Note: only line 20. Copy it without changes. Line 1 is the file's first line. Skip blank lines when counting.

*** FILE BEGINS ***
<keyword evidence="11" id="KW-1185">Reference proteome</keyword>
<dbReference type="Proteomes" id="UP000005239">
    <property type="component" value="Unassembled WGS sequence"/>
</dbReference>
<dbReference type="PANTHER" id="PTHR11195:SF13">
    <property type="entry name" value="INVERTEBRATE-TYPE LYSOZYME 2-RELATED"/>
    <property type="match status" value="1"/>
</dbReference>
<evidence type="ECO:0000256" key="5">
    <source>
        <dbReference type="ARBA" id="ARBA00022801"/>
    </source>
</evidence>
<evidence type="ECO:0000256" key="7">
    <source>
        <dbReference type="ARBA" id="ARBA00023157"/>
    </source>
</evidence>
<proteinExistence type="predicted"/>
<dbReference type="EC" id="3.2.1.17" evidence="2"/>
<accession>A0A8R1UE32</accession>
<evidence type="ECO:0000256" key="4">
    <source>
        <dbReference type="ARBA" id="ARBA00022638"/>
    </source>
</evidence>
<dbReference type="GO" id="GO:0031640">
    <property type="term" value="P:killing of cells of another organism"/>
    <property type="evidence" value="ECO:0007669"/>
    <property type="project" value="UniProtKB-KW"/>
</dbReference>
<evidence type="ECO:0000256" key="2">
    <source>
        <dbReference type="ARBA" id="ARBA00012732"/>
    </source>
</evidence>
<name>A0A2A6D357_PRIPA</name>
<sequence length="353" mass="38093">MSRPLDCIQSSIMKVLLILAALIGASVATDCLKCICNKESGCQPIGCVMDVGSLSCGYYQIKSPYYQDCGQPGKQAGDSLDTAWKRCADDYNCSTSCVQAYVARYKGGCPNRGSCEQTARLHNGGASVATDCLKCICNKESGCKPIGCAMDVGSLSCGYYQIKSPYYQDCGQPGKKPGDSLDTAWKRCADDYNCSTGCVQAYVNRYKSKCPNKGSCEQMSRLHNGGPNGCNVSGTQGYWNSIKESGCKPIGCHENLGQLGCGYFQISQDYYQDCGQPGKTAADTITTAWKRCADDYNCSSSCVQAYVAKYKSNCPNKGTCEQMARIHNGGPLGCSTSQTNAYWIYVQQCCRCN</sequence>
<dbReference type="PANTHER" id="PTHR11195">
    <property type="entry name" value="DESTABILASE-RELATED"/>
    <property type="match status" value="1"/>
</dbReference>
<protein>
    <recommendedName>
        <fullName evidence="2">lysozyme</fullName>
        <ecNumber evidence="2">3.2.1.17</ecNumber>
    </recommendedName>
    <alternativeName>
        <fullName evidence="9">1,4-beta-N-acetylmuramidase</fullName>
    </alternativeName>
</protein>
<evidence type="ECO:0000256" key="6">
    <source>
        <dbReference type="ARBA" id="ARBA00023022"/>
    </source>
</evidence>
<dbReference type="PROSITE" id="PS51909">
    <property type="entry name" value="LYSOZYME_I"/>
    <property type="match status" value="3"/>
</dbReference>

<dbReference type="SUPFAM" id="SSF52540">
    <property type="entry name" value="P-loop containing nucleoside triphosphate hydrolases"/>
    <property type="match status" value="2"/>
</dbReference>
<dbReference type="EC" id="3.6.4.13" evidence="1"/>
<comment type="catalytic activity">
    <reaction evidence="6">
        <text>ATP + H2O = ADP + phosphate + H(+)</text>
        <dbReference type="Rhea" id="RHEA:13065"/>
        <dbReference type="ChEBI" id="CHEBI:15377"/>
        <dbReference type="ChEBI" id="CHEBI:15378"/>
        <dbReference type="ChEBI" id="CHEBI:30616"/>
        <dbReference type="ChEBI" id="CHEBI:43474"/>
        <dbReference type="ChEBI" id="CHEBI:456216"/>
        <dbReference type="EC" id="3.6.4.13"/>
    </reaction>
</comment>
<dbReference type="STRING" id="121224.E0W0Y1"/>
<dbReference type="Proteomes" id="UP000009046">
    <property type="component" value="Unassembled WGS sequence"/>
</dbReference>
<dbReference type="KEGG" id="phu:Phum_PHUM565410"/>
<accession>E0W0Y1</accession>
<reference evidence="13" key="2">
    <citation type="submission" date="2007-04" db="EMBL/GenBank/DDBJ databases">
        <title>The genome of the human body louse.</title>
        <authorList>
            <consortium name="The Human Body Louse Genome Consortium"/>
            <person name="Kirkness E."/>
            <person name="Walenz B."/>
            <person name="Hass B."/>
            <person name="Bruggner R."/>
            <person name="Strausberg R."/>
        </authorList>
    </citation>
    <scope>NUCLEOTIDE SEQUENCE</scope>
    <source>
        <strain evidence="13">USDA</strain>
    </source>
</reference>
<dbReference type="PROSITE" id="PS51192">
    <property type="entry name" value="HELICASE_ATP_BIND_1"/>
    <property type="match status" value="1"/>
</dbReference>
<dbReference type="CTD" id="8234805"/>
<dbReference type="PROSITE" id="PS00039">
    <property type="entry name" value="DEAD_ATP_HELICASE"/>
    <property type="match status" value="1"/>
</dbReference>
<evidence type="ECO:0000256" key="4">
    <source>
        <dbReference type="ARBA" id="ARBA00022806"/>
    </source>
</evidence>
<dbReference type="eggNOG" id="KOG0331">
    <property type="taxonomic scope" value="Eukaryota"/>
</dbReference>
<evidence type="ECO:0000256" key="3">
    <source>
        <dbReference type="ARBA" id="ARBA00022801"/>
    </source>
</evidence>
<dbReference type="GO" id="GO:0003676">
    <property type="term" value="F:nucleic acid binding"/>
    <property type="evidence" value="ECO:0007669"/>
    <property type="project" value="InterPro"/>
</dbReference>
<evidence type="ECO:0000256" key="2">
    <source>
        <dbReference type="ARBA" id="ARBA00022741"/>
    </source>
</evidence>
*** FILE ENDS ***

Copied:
<dbReference type="EC" id="3.2.1.17" evidence="2"/>